Parental Involvement Reduces the Rate of Teenagers Involved in Motor Vehicle Accidents

An average of six teenagers die daily from motor vehicle injuries, and in 2013 alone just under a million teenage drivers were involved in police-reported crashes. 

Predictably one in four teenagers will be in a crash in their first six months of driving. One of the largest contributing factors to this alarmingly high crash rate is the distraction of other passengers. The addition of one non-family passenger to a teenagers’  car increases the crash rate by 44 percent. Nicole Morris, a principal researcher at the HumanFirst Laboratory at the University of Minnesota believes that passengers pose an even greater threat than cellphones. 

Be that as it may, cellphones are still a huge problem because they tempt a driver to take their eyes off the forward roadway. Dr. Klaurer of the Virginia Tech Transportation Institute states “anything more than two seconds is extremely dangerous. The longer you look away, the worse it gets.”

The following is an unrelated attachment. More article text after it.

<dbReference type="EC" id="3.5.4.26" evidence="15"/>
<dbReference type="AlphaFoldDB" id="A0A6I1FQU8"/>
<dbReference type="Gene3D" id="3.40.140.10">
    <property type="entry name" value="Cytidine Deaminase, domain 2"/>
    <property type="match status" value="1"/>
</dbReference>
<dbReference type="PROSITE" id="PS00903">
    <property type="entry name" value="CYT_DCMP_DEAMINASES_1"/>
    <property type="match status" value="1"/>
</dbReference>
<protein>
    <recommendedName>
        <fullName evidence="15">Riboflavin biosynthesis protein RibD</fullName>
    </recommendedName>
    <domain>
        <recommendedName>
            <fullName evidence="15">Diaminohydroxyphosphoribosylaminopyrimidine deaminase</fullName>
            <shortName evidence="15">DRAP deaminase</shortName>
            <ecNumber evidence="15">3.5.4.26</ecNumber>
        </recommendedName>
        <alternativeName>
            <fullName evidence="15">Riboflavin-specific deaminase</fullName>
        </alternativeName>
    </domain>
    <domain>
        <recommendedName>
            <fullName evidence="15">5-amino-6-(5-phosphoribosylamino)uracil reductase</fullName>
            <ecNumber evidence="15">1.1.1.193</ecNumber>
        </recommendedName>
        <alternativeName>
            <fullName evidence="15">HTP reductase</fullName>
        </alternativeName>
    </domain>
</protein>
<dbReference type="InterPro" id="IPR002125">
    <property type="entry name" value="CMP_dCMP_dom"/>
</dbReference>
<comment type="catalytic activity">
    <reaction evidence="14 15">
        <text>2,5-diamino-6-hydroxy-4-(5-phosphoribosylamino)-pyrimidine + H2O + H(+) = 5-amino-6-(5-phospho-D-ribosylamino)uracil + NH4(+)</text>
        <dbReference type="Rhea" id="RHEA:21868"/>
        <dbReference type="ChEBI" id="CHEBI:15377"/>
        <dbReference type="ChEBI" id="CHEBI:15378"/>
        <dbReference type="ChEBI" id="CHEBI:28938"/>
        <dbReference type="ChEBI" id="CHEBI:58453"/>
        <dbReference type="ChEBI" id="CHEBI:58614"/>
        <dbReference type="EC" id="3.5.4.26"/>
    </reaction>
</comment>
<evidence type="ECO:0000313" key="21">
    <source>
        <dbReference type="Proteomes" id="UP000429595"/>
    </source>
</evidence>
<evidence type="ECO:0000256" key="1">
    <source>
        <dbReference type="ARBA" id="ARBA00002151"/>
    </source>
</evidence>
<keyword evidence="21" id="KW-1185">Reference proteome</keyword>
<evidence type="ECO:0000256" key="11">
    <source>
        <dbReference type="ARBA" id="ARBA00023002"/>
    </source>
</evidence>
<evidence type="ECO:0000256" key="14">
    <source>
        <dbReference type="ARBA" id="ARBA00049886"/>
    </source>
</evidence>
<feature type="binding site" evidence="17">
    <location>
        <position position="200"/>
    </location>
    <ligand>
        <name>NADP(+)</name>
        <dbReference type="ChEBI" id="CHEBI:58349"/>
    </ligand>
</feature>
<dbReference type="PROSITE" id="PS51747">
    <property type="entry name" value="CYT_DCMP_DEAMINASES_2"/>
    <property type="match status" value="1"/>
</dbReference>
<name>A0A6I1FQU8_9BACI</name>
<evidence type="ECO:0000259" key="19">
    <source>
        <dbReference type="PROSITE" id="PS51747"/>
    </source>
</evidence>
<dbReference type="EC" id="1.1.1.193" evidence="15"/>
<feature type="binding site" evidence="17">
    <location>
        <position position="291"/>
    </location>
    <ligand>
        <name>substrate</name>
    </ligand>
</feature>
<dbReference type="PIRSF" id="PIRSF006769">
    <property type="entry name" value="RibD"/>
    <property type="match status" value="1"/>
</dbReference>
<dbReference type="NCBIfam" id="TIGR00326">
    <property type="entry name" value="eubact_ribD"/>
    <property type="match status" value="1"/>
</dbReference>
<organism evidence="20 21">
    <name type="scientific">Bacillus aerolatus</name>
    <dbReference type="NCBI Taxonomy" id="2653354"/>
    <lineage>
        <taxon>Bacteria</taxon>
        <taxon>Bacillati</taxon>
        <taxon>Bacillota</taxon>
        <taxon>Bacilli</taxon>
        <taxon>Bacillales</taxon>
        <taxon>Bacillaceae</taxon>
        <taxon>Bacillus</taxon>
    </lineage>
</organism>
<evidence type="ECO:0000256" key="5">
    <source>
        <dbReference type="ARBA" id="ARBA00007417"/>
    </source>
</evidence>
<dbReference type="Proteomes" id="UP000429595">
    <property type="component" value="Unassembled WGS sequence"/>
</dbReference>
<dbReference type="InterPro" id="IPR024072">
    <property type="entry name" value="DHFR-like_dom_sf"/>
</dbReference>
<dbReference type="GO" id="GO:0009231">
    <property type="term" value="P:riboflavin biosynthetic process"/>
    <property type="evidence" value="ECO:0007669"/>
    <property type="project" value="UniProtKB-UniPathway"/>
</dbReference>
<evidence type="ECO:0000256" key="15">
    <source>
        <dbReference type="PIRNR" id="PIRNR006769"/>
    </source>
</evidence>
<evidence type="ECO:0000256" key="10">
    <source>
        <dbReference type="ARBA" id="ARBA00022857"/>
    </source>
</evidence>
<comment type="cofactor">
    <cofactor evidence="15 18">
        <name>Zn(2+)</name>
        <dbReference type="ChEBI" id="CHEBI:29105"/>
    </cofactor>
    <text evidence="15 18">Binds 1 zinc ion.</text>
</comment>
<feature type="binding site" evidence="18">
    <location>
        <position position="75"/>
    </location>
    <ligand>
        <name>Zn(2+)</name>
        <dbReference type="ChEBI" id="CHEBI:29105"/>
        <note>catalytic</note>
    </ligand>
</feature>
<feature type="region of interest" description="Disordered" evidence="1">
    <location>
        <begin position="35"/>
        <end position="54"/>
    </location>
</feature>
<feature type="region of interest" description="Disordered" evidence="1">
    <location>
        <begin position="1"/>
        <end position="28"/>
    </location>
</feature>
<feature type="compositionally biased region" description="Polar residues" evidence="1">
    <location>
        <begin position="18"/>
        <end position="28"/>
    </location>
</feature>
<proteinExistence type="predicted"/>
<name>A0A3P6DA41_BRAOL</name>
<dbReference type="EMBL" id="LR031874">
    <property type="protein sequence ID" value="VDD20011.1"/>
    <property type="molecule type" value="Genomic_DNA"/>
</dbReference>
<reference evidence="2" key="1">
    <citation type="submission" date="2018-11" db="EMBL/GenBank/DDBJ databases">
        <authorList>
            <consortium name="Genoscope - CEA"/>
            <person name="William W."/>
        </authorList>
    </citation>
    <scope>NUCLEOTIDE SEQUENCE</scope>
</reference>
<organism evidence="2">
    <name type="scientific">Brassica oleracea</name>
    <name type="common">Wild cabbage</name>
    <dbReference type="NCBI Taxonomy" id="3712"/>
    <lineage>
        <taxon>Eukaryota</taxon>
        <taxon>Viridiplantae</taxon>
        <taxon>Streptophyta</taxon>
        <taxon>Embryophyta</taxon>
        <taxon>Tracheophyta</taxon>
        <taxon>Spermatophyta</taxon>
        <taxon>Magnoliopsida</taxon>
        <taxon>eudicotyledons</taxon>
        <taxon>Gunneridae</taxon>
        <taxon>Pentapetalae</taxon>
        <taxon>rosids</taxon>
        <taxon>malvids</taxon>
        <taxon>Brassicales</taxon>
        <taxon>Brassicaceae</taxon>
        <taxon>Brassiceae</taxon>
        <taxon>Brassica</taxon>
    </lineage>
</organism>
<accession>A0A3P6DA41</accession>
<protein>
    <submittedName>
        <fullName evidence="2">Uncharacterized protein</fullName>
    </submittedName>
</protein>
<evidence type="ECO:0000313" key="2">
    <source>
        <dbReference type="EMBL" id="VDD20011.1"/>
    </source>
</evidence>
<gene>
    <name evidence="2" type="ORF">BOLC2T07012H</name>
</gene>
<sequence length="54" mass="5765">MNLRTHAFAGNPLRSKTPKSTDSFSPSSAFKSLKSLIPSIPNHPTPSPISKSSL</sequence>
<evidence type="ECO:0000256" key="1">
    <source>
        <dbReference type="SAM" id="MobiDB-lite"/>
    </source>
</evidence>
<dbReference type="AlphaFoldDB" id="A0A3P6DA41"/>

Alongside the newer advent of technology, the more traditional threats of drinking or driving at night are still prevalent dangers for any driver, especially teenagers. 

Many newer, more expensive cars come with advanced safety features that researches believe help eradicate the aforementioned threats. More than anything thought, strict and actively involved parental supervision greatly reduces the teenage crash rate. 

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